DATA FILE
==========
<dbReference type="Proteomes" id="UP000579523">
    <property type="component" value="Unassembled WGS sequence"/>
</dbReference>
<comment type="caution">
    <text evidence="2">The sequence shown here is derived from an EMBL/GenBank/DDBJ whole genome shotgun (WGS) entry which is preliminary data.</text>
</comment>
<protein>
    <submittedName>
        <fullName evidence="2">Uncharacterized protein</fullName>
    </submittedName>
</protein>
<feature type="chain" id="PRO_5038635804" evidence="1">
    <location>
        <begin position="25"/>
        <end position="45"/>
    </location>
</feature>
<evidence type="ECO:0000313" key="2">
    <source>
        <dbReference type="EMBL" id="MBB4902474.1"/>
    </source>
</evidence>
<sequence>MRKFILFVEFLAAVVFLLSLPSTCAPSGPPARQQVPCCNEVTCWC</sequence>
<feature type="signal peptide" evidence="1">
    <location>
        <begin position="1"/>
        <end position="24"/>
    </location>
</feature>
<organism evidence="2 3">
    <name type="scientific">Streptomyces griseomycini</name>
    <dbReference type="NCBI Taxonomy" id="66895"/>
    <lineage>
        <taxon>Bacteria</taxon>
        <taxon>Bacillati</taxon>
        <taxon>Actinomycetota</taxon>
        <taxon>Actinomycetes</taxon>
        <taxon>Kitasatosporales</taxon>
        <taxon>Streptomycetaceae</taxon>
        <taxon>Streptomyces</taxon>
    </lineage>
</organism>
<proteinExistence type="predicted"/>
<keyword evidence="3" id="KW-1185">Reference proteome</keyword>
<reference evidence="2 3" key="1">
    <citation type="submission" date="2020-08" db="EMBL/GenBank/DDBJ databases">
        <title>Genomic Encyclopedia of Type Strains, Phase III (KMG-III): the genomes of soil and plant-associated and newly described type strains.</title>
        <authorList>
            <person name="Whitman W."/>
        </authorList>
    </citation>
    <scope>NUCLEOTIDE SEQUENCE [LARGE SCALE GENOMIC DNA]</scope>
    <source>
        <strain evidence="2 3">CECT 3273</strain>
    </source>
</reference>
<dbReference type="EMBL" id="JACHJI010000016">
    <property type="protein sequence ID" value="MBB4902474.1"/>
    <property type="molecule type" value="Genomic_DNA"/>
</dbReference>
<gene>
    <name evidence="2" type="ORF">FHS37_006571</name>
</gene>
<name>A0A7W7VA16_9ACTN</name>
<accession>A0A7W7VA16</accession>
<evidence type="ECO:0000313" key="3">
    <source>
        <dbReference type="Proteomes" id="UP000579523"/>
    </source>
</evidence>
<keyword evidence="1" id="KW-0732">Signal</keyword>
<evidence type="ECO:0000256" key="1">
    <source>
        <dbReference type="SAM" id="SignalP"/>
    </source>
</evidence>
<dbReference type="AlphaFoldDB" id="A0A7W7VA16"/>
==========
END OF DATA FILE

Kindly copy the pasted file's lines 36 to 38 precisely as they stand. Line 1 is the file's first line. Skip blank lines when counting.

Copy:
        <taxon>Actinomycetota</taxon>
        <taxon>Actinomycetes</taxon>
        <taxon>Kitasatosporales</taxon>